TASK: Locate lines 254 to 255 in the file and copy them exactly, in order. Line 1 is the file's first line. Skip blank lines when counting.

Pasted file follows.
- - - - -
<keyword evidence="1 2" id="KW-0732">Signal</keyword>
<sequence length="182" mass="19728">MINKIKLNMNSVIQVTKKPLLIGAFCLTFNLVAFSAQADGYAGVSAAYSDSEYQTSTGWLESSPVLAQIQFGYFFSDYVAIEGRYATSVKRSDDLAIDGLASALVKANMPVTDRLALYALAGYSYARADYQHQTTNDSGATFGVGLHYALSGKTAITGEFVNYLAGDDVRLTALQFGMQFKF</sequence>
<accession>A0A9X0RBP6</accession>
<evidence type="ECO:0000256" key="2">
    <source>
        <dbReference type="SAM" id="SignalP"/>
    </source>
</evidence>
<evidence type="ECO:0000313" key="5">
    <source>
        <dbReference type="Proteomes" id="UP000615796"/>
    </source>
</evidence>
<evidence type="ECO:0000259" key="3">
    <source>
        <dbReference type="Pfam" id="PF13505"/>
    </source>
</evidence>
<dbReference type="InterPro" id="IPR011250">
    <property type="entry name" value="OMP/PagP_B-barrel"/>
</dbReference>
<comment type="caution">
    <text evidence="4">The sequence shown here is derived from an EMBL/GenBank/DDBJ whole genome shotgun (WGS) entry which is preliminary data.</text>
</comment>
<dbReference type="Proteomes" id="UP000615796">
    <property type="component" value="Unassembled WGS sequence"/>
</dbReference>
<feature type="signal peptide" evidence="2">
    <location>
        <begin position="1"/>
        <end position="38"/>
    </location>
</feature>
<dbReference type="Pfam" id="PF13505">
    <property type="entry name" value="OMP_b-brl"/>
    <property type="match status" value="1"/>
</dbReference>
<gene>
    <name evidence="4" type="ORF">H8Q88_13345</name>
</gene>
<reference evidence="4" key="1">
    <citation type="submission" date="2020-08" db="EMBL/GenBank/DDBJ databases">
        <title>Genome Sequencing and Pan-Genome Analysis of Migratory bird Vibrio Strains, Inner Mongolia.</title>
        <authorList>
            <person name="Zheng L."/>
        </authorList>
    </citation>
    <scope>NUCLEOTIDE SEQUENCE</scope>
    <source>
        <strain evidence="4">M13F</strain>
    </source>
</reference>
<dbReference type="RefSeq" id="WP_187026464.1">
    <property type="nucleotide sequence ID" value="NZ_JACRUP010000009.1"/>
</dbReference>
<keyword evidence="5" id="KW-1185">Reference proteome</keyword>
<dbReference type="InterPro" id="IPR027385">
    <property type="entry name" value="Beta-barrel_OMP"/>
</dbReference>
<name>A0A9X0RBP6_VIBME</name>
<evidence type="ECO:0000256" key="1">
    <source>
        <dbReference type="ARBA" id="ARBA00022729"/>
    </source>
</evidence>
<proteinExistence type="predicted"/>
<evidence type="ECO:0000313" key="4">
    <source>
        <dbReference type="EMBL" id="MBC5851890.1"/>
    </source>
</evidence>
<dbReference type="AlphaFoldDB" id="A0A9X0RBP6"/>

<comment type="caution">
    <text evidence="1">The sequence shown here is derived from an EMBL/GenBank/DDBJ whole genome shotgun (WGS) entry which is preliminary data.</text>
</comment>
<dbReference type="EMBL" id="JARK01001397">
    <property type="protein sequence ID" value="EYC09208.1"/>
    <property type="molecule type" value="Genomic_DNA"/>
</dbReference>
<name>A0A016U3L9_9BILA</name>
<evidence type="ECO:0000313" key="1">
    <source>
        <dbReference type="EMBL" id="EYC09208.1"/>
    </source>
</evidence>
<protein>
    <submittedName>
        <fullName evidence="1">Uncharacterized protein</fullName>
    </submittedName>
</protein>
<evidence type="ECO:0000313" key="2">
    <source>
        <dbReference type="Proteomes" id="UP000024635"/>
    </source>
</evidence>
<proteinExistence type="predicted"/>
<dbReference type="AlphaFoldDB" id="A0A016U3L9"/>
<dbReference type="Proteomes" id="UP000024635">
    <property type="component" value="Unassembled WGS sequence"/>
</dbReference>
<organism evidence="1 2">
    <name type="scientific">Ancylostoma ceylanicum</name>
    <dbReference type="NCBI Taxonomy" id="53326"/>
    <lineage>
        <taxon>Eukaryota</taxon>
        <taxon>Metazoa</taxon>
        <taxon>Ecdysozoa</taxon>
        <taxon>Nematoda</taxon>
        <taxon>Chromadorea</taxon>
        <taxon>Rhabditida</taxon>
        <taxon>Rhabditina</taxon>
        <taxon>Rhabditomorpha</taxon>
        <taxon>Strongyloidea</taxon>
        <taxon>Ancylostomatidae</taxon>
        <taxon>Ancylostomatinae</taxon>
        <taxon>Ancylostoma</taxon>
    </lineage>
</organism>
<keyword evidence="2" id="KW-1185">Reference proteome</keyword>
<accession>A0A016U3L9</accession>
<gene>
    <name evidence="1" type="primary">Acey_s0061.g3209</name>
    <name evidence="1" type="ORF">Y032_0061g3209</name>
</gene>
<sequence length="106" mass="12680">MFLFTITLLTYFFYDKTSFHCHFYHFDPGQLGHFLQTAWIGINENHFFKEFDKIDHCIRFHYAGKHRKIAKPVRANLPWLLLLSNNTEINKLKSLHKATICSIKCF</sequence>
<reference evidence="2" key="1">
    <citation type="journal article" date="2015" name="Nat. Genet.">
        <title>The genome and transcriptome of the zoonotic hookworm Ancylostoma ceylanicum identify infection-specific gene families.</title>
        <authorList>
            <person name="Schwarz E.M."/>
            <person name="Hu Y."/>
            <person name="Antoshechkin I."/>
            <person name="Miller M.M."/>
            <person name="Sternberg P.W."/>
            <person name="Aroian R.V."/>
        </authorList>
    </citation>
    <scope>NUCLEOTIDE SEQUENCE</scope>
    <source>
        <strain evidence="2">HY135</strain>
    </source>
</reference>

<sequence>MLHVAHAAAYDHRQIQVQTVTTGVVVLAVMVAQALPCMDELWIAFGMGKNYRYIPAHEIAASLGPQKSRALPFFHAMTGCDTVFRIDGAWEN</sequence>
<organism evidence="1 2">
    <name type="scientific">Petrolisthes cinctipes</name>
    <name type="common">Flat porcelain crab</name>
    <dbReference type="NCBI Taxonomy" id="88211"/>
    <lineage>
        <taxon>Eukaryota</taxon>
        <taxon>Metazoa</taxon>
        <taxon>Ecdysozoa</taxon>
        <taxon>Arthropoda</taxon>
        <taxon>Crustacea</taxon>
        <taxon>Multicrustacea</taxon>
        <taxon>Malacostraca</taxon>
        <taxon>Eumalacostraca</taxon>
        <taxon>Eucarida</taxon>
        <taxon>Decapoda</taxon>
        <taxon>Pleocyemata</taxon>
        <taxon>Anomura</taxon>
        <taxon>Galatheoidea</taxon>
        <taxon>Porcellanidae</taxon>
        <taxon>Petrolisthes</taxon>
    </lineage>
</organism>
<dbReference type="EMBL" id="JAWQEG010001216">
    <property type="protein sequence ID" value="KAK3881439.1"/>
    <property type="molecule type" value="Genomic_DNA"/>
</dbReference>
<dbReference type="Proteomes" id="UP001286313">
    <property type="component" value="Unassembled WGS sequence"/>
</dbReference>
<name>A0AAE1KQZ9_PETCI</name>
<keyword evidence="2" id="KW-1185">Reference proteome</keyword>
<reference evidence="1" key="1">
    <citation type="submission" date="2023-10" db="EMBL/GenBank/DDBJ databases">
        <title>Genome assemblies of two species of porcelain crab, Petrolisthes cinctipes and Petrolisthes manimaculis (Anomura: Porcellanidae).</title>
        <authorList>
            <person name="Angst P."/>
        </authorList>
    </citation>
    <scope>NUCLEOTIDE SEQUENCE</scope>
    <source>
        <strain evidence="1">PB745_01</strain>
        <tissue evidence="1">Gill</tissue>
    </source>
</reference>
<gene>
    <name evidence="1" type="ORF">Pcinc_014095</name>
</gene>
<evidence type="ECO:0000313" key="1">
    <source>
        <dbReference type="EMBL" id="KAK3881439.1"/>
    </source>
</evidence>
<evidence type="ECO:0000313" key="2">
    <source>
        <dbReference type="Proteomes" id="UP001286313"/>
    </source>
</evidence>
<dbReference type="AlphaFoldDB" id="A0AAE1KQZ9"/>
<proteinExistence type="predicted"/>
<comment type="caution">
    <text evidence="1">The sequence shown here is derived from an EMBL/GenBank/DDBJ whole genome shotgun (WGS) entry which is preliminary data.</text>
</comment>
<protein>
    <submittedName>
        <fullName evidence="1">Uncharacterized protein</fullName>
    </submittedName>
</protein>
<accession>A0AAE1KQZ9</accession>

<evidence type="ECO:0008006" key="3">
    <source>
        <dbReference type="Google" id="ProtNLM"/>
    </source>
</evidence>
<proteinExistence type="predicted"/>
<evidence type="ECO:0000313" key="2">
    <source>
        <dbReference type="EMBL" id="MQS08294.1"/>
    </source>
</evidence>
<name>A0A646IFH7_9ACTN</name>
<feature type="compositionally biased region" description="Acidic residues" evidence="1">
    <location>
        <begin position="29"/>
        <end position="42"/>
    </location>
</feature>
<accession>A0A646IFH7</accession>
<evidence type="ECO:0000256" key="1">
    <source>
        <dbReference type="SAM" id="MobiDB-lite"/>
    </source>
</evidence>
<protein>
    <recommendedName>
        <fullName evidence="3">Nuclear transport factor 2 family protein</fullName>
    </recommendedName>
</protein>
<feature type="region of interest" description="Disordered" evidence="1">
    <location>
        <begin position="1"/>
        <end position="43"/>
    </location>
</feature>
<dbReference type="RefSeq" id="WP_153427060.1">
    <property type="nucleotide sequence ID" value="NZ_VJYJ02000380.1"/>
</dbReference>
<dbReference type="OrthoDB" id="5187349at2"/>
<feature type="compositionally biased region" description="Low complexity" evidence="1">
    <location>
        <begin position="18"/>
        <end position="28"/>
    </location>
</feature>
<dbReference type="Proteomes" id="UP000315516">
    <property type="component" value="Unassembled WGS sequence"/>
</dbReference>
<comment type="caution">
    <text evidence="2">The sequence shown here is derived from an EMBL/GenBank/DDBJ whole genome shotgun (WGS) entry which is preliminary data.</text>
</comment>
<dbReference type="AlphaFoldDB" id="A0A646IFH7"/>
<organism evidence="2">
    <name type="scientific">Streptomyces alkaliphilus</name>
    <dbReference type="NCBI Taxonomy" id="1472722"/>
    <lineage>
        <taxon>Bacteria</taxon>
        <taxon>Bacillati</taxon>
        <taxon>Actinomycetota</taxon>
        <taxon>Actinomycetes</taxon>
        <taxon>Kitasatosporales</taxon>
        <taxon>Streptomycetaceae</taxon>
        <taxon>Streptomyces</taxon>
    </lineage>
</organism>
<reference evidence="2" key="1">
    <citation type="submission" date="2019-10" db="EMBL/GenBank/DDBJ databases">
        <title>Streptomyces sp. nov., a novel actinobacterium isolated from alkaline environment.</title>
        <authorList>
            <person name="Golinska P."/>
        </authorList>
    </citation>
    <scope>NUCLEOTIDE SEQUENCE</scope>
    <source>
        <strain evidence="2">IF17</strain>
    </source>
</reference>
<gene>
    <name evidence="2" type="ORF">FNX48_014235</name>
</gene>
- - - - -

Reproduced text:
        <end position="28"/>
    </location>